My prayer for you this Easter is that you encounter Christ in a new way, that you experience forgiveness and healing from whatever is blocking peace in your own life. And from then on, consider this question before you make a move: What would my Father in heaven think?



Ten Things I’m Thankful for This Week

1.

Those big eyes. Those smoochy cheeks. That soft, flyaway hair. That’s actually three things.
2. Neither of my parents have been in the hospital this month. Or last month. I cannot tell you how much easier life is when they are both living in the same place. 
3. The batch of organic greens that was delivered to the house this week was particularly good. The kale was fluffy, but not too toughy, cukes were big and smooth, Romaine was sturdy. I can’t remember what else we received because it was all good and disappeared quickly. I love having organic produce dropped off at our house every other week. If you’d like that too, and you live in central Florida, check out SPACE GIRL ORGANICS.
4. I’m thankful I finally have enough sheets for all the beds in the house. For years, I’ve had mismatched, worn sheets. After 40 years of marriage and three youngin’s, this is to be expected. Over the past two years, I’ve slowly restocked the sheets shelf in my linen closet. I now have complete sets and enough sets to spread around.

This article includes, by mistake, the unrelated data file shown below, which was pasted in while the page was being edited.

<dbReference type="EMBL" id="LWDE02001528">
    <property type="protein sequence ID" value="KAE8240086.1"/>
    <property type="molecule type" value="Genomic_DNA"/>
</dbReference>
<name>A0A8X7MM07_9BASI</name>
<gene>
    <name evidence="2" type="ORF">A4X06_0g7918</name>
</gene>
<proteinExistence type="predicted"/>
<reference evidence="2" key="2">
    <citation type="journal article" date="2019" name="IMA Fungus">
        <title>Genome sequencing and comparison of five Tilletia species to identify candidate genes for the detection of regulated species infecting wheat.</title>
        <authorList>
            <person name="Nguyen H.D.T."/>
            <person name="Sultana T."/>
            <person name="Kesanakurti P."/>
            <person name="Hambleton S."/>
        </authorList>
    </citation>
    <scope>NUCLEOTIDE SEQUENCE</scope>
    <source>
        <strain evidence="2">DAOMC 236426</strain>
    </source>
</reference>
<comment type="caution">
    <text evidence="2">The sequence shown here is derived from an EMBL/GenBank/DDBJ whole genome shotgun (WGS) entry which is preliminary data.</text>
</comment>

5.  My Visa card balance is 0. I’m sure this won’t last. 
6.  I had enough leftovers in the ‘fridge over the weekend that I didn’t have to cook once. I’m going to stretch that into three days by having cereal for dinner tonight.
7.  I happened to see this guy today. 
Mr. Rubio himself stopped by a small local diner not far from my house this afternoon. My son and I got pretty close. I like Marco, even though he will likely not go further after we Floridians vote tomorrow. Maybe he’ll just come back to Florida and hang out at the local diner.